Scientists Identify the Lethal Dose of Kratom’s Active Ingredients


For thousands of people, the opioid-like plant kratom has been life-changing. But like many drugs, it’s not without potential risks. While patient interviews have revealed that kratom can offer some patients with chronic health conditions the relief that conventional opioids hadn’t and in some cases curbed dangerous opioid use, the reality isn’t always so neat and clean.

New research indicates that high enough doses of the two active molecules in kratom can cause death in mice, suggesting that it is possible to fatally overdose on the substance.

In a paper published October 31 in the journal Chemical Research in Toxicology, a team of researchers tested mitragynine and 7-hydroxymitragynine, the two main active molecules in kratom, on mice to establish their LD50 — a measure of lethal dosage. When researchers injected these chemicals into mice intravenously, they were lethal at around the same dosage as heroin.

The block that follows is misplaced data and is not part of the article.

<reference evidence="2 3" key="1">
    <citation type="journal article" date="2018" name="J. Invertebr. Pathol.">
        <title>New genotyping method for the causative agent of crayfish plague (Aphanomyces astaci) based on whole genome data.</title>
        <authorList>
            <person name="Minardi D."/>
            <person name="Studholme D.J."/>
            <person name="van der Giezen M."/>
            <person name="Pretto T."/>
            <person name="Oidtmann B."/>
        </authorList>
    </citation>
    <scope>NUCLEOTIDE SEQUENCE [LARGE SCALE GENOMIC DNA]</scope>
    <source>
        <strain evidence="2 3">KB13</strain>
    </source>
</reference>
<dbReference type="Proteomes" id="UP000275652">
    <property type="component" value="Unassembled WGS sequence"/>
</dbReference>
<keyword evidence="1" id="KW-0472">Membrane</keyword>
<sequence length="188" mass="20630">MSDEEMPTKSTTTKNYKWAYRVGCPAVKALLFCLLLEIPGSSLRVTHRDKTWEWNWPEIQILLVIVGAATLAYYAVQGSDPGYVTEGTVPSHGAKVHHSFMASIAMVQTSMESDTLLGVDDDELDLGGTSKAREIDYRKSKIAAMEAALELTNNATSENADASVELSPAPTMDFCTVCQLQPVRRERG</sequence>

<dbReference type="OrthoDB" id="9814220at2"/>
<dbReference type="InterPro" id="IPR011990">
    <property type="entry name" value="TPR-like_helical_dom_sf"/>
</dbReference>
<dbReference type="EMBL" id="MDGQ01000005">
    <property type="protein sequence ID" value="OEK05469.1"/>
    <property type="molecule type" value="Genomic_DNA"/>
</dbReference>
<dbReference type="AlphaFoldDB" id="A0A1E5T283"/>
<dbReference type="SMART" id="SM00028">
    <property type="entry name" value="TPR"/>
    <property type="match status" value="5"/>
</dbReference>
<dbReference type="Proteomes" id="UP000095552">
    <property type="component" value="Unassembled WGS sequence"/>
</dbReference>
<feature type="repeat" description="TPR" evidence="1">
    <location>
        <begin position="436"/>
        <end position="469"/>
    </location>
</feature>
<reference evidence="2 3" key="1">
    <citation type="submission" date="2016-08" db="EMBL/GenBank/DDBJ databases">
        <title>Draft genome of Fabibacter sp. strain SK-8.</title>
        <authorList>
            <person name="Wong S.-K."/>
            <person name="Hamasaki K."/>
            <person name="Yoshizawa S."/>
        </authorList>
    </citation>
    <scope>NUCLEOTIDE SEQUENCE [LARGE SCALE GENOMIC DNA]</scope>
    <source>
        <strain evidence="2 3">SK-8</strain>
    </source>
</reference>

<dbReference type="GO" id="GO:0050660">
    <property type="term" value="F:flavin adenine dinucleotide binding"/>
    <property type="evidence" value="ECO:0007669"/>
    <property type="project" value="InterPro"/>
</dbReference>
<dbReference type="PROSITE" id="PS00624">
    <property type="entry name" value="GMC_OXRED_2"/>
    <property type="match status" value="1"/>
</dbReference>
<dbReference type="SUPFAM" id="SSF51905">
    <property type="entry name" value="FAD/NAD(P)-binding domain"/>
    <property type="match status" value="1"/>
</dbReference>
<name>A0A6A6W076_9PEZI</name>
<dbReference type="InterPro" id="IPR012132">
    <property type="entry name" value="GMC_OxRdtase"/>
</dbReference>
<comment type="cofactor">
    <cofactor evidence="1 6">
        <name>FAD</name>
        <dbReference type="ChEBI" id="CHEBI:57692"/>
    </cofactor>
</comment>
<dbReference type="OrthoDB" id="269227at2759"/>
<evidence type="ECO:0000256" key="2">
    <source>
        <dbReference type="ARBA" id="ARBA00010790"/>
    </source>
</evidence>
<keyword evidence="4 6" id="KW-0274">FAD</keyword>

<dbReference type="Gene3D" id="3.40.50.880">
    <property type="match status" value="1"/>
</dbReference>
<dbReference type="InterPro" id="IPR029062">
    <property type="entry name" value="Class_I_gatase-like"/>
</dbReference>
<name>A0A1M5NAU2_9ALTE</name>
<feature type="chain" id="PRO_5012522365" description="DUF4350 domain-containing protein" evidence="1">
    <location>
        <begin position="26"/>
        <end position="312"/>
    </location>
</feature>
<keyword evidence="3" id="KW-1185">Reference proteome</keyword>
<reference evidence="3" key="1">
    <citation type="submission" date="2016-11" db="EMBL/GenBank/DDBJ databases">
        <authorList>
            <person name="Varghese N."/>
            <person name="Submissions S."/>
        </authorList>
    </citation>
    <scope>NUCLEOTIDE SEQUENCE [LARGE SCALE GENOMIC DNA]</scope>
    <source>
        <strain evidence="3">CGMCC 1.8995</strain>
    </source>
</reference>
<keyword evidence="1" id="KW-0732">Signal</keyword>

This study comes at an inconvenient time for those who advocate for kratom to remain accessible. The US Drug Enforcement Administration is expected to rule on whether to make kratom illegal, though the timeframe for that decision is extremely unclear. On Friday, a DEA official told Inverse: “It could be next week, it could be the week after that, it could be the next month, it could be sometime next year.” Whatever the case may be, this research does not cast the plant in a flattering light.

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